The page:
Remember, any partner is like an extension of your own organization; it represents the company you worked so hard to build.

Your company's reputation is on the line so you need to choose carefully and really feel confident in your choice. Any lack of professionalism from one of your partners reflects upon you.

So, how do you find the right partner? CompTIA is a good place to start. Hopefully, many of you are attending the event in Las Vegas this week and walk away with the right contacts and resources to grow your business and service your customers better.

Elliot Markowitz is editor at large at The Channel Insider. He is also editorial director of Ziff Davis Media eSeminars. He can be reached at Elliot_Markowitz@ziffdavis.com.

 
 
 
 
Elliot Markowitz Elliot Markowitz is Editorial Director of Ziff Davis Media eSeminars responsible for the editorial content of all eSeminars. Markowitz is a 14-year publishing veteran and was previously Editor-in-Chief of CRM Magazine and the destinationCRM.com website and related live events. Before CRM Magazine, he was Business Editor at TechTV, responsible for helping to manage the TV station's website as well as conducting live on-air interviews with key industry executives.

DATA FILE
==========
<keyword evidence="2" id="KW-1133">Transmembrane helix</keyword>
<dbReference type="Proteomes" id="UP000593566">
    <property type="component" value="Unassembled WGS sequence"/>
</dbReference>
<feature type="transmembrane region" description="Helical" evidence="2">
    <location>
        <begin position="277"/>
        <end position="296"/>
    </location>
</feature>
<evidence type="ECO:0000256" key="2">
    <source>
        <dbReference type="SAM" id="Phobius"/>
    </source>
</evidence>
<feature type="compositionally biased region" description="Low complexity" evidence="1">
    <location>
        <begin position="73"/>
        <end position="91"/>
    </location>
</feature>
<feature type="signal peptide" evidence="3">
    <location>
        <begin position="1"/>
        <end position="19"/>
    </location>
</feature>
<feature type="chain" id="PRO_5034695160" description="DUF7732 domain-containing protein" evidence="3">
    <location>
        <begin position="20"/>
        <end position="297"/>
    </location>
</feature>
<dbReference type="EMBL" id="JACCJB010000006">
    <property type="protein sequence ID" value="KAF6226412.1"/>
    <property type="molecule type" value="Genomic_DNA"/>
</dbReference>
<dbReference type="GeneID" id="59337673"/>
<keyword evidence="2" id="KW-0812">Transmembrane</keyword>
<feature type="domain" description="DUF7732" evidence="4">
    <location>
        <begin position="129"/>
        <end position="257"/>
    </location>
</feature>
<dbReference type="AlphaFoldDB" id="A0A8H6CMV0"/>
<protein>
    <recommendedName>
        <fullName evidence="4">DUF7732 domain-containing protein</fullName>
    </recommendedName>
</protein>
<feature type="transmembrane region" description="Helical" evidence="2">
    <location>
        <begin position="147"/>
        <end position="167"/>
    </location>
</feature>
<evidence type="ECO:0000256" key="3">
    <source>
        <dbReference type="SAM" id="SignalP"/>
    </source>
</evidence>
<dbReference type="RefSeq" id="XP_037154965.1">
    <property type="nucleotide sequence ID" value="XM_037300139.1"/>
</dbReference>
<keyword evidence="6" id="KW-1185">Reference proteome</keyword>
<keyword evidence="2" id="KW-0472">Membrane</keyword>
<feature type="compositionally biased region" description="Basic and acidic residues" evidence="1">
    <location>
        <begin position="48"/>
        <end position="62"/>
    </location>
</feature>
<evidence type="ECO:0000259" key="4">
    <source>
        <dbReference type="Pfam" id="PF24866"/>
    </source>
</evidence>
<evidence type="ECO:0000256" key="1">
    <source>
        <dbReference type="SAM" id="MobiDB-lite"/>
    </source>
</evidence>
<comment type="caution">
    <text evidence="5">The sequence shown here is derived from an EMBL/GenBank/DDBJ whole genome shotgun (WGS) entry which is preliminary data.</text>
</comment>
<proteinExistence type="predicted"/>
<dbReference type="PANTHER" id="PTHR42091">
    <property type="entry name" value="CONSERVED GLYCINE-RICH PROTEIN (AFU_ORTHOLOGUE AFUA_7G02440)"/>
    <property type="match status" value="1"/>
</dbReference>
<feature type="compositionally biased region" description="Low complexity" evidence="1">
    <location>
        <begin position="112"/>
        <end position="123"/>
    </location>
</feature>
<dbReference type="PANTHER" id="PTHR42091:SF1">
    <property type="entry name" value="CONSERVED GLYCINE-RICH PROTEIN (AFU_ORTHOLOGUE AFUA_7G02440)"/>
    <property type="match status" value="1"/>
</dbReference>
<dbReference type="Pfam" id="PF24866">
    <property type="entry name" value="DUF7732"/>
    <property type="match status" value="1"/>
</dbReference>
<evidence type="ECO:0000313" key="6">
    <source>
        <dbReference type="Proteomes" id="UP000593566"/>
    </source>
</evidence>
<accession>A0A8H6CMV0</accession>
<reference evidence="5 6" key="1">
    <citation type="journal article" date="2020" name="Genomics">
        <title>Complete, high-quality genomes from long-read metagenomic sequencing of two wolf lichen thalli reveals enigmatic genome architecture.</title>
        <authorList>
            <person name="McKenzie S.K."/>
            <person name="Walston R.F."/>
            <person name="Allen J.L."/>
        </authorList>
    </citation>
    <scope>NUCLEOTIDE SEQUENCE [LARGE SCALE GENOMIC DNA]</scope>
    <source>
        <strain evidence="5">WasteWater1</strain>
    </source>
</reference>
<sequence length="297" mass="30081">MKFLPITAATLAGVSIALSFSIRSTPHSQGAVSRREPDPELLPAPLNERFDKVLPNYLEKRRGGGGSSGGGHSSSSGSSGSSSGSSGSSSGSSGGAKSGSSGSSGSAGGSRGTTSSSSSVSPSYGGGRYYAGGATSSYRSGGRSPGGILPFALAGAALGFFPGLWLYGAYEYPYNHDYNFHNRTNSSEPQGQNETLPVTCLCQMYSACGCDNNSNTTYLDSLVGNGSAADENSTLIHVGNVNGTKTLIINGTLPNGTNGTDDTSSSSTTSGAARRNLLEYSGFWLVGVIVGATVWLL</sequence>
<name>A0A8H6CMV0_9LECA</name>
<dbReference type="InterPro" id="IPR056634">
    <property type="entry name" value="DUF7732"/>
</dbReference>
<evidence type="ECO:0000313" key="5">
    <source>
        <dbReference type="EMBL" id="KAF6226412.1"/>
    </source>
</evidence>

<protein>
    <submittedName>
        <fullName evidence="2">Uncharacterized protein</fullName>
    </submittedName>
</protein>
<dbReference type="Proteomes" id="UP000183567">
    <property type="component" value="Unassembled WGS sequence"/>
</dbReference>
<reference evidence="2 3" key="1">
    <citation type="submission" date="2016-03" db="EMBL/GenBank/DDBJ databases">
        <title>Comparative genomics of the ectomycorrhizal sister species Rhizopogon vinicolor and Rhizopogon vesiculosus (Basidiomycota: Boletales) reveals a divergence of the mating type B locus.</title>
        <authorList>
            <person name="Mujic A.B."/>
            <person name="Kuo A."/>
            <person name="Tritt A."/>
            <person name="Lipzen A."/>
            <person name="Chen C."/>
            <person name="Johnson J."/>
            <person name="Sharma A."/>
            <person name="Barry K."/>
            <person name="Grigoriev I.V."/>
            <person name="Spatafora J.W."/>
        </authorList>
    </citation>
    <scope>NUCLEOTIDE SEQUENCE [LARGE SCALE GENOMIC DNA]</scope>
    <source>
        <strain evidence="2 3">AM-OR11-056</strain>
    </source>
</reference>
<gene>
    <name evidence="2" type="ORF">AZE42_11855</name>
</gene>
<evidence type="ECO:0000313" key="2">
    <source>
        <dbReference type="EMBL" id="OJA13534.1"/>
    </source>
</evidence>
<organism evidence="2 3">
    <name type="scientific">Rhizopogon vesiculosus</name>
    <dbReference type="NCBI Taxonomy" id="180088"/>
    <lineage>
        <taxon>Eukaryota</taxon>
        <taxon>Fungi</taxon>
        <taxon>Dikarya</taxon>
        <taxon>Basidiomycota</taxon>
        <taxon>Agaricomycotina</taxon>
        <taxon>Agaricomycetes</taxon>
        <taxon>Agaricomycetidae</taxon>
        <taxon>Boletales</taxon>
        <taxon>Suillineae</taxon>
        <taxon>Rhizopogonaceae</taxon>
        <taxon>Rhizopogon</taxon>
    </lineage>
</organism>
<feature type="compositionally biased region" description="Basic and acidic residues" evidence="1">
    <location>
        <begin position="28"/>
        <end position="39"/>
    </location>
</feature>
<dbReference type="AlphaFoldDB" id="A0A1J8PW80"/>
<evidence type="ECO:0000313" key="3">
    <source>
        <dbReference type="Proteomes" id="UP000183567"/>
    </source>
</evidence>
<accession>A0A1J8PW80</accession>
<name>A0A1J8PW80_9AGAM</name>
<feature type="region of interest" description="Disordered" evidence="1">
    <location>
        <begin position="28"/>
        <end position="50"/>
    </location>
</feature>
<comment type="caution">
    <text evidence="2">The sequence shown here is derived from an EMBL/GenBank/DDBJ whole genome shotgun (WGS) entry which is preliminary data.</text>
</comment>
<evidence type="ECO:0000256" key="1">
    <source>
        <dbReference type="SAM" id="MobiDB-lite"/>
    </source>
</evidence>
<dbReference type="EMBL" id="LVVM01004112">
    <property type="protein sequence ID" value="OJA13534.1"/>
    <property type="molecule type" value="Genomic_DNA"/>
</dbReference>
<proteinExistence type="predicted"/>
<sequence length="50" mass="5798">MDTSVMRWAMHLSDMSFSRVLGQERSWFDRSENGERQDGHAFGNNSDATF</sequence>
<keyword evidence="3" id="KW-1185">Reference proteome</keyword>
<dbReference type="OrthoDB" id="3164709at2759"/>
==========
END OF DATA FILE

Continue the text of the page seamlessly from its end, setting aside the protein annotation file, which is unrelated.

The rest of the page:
Markowitz also spent 11 years with CMP Media's award-winning weekly newspaper Computer Reseller News (CRN), where he held many key editorial positions including News Editor, Business Editor, and Senior Executive Editor. In 1999 he was named Editor of CRN, responsible for the entire editorial operation of the newspaper and in charge of coordinating its redesign and re-launch in June 2000. While at CRN, Markowitz initiated many key alliances including the Industry Hall of Fame event in Las Vegas and the annual CRN/Raymond James Conference. Early in his career Markowitz was a news reporter on Long Island for the Massapequa Post.

He holds a B.A. in journalism from Hofstra University and is a graduate of the Stanford Professional Publishing Course.